Only two first graders can be included in the designated strengthening players in Sasayama Prefecture, but they were selected. When I was in the second grade, I participated in the Junior All-Star. I participated in all the events held in Yamagata, but I lost in the qualifying. Takahashi Takahashi of the Yamagata team who won the championship was a different dimension. The height was big, the body was ready, and only one person was like a professional. I’m still on good terms with the Yamagata team. The rest is Ryo Tawatari (currently Hiroshima Dragonfly ). It was really fast, and I was very impressed with the skill. It wasn’t the level that there was an upper level, but I often thought that it came out like this (laughs).
- What was your playing style when you were in junior high school?
When I was in Sasayama Junior High School, I was a player who hit three. As for shooting, you’ve been hitting quite a bit since you were a minibus. There was a ring in the yard of my house, but I set the ring a little higher than the minibus with the intention of making my father aware of the arch. I think it’s still alive and I’m conscious of raising the arch.
- After graduating from junior high school, I went on to Rakunan High School. Please tell us the reason why you chose the prestigious Rakunan High School as your destination after leaving Mie.
Sasayama The adviser teacher at that time was from Rakunan, and when I was in junior high school, I often went to Rakunan for practice games. My teacher advised me that I would definitely be disappointed, and at first I thought, “I’m like that …”, but if I had a chance, I decided to go on to try my best.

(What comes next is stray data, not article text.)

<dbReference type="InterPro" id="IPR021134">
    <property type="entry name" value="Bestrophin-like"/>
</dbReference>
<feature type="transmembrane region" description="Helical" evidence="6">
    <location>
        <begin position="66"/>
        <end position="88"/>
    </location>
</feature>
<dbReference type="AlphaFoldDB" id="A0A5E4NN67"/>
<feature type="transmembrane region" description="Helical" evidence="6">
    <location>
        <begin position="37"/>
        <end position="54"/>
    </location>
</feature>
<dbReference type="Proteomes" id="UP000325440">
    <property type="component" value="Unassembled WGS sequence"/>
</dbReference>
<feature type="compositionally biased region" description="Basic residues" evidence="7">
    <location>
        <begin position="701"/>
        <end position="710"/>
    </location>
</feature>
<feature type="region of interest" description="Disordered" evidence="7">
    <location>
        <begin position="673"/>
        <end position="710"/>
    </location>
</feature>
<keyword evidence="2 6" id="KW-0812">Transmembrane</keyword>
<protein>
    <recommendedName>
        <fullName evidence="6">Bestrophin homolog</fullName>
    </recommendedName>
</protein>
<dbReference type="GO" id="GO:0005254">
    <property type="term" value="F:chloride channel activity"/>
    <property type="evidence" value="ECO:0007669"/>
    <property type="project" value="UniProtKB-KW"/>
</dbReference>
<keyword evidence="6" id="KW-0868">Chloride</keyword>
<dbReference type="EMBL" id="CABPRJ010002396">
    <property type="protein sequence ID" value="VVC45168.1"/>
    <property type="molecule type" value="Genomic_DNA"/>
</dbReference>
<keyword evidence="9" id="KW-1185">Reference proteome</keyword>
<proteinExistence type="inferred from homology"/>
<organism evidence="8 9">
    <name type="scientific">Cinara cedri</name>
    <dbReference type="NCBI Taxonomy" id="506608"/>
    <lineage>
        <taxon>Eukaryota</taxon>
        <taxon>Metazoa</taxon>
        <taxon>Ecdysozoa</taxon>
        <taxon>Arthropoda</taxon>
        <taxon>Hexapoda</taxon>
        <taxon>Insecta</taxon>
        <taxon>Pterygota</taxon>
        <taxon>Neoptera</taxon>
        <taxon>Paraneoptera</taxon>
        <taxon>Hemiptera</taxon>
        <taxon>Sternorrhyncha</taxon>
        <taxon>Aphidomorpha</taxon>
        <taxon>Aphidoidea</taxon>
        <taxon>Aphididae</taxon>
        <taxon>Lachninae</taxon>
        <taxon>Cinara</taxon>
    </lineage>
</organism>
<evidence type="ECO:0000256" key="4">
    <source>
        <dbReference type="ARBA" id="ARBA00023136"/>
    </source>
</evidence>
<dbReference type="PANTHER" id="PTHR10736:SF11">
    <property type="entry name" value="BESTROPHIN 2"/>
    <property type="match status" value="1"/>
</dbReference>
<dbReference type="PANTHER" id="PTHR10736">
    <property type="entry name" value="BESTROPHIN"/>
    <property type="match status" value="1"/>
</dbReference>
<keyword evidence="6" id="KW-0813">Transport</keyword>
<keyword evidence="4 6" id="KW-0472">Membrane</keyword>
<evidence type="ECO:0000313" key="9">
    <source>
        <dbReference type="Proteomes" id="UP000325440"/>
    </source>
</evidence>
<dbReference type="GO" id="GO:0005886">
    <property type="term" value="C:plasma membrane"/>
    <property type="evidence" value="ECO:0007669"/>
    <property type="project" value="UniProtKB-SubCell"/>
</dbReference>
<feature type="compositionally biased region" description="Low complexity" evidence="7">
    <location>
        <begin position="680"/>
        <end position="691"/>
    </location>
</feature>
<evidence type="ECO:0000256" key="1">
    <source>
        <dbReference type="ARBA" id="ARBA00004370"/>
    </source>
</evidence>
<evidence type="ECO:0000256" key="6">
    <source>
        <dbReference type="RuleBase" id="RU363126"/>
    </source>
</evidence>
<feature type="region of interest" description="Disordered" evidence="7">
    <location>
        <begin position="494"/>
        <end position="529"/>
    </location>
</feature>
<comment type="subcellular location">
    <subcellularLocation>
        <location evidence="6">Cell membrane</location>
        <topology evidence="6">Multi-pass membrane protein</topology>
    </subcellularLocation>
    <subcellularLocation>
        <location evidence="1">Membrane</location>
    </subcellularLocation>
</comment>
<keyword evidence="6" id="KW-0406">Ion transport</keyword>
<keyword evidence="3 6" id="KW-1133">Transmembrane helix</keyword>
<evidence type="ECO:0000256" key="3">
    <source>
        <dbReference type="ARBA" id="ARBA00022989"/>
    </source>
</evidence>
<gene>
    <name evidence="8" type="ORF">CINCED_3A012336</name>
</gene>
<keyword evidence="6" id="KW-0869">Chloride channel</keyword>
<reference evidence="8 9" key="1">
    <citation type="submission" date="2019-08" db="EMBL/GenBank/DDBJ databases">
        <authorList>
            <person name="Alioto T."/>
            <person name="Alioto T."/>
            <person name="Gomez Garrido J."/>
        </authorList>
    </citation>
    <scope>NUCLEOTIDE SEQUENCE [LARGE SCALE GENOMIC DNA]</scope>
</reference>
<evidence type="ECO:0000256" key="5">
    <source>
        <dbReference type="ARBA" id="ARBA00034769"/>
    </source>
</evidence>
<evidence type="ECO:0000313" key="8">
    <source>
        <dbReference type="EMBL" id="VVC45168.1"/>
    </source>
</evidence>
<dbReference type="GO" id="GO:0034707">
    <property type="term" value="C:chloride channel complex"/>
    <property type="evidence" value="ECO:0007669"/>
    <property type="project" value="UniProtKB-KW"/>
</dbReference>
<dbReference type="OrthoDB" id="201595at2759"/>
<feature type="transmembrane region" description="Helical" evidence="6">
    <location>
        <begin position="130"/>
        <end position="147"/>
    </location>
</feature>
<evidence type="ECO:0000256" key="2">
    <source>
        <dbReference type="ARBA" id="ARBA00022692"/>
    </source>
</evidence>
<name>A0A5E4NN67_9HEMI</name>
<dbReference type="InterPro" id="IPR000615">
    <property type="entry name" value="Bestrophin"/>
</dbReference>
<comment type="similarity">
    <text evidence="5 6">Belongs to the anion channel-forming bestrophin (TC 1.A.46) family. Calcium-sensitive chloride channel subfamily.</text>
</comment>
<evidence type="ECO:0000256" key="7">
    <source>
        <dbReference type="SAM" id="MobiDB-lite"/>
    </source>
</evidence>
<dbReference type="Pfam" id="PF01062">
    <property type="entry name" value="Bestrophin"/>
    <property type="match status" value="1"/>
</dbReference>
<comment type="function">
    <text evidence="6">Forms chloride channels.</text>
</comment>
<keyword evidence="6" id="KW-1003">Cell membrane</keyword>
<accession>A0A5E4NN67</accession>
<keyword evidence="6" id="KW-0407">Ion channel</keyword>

- When Sasayama entered the school, there was Makoto Hiejima (currently Utsunomiya Brex ) in the third grade, and he was winning the Winter Cup for the second time in a row. Did you keep up with the high school level immediately after enrollment?
Sasayama I was divided into Team A and Team B, but at first I was Team B, and it went up and down quite a bit. It was in the middle of the second grade that I became established in Team A. Mr. Kobayashi (Haruta), the guard I’m working with now, came out at the start, and it felt like he would come out a little with the jumpsuit. It’s a natural team to win, and I was very nervous that I had to win. One mistake affects Team A and Team B, so I couldn’t help myself in practice.
- Rakunan has a thorough “pass and run” style. Did you get used to that style?
It seems that there is a difficulty in the simpleness of running with the Sasayama pass. There were many parts that I had to use my head, such as the course to run and how far I would run, so at first I was thinking a lot and playing.
- Are there any Rakunan specialties?
Sasayama’s most famous practice is to run around Toji, a World Heritage Site. I run a couple of laps around Toji, then go inside and run a little more, but there is quite a distance. I didn’t like it because I wasn’t good at long distances. The captain goes to ask the teacher about the practice menu of the day, but when he says “Toji”, he feels like “Toji?” Everyone runs quite seriously, so I could barely keep up.